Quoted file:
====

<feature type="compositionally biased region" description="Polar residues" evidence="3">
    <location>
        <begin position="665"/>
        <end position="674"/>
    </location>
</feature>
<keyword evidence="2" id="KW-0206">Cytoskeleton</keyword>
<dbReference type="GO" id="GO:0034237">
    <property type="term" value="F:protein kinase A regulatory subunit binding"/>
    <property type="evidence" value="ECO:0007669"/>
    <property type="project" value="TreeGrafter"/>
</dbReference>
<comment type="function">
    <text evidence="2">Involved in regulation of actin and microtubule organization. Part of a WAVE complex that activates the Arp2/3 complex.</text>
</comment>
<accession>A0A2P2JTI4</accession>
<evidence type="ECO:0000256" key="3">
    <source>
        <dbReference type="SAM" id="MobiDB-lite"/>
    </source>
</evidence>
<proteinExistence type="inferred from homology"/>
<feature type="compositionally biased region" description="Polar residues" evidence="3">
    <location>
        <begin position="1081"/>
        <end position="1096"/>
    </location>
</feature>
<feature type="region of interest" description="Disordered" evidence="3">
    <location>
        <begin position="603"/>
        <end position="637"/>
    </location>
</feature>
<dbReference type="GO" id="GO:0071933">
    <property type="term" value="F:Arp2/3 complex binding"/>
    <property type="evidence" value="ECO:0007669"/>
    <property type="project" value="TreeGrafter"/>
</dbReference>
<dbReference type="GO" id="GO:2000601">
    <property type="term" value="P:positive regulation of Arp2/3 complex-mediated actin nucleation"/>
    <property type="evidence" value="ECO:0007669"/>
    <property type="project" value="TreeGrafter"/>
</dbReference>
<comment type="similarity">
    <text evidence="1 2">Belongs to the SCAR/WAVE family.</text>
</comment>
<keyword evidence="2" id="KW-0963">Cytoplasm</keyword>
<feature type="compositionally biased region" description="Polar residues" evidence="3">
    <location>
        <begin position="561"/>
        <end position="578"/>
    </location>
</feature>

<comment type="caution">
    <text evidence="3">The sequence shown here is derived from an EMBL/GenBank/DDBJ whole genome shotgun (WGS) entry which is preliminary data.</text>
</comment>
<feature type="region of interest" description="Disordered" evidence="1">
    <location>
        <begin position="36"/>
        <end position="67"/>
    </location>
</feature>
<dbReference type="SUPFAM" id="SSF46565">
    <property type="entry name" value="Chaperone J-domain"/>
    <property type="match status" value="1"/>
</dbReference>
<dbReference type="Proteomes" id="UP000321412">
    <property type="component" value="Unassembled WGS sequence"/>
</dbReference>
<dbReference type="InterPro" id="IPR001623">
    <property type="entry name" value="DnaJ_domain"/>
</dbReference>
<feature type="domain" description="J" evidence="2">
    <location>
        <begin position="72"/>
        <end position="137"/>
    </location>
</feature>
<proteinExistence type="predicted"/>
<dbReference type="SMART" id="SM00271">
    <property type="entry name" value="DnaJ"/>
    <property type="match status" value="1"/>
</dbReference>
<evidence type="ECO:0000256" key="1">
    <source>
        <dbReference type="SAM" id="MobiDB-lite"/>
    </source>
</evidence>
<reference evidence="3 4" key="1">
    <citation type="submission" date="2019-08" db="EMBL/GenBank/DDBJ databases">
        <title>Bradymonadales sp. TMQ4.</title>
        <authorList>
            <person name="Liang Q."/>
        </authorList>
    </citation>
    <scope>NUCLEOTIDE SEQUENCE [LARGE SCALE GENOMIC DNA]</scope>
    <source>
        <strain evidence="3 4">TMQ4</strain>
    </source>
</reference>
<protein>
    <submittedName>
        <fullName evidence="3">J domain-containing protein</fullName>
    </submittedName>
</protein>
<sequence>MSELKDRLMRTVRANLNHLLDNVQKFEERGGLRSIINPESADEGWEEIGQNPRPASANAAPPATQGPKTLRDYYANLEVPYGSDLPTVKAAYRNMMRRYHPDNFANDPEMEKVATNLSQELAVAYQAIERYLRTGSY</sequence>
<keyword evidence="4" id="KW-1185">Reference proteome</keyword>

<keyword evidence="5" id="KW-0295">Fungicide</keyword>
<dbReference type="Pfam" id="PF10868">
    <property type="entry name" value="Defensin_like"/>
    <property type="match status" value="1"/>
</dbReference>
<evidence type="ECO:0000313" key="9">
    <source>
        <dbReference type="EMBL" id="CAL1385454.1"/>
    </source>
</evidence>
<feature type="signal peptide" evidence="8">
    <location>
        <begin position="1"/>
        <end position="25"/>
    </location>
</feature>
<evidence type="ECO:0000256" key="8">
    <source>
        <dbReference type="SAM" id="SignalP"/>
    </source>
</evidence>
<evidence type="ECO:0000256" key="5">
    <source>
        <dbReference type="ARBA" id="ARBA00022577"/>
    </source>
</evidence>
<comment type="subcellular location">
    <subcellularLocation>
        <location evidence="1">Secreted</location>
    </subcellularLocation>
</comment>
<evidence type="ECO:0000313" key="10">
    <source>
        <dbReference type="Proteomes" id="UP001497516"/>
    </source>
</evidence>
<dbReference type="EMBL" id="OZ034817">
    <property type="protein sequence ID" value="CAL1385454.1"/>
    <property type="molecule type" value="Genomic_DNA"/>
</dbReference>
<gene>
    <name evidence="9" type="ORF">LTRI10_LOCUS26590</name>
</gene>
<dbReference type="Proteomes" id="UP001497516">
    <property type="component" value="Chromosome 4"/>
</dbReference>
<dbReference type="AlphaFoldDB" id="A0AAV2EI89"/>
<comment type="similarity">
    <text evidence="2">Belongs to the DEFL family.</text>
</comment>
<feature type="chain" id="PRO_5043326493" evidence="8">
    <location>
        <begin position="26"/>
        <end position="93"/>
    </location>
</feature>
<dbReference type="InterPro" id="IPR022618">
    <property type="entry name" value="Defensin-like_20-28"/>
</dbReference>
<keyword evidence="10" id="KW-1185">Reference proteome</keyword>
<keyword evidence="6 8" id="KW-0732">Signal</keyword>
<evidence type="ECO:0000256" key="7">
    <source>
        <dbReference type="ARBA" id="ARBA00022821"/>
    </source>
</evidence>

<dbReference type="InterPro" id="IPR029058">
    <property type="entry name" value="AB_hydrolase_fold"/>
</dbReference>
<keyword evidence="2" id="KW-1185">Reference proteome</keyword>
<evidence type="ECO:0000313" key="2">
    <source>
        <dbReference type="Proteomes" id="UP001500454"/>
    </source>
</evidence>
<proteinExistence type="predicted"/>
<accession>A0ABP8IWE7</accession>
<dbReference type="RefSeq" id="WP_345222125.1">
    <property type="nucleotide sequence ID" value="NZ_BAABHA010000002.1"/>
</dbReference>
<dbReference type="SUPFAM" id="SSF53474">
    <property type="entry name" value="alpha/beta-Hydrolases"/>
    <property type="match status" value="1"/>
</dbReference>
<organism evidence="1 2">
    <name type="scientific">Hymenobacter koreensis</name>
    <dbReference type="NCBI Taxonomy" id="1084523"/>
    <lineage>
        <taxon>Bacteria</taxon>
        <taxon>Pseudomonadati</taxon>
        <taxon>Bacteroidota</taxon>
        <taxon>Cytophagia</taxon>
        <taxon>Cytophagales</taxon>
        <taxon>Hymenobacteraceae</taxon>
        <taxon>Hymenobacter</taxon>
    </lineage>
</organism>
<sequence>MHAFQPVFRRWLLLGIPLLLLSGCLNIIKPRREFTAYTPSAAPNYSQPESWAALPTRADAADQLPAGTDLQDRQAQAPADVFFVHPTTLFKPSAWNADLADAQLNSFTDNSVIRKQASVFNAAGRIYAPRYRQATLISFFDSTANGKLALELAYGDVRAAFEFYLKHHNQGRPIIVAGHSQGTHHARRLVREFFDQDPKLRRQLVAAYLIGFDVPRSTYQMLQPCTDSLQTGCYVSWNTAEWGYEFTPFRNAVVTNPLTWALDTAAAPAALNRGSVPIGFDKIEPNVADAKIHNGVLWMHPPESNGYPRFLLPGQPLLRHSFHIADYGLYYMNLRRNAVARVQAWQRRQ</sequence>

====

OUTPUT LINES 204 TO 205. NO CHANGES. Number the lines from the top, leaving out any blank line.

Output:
    </lineage>
</organism>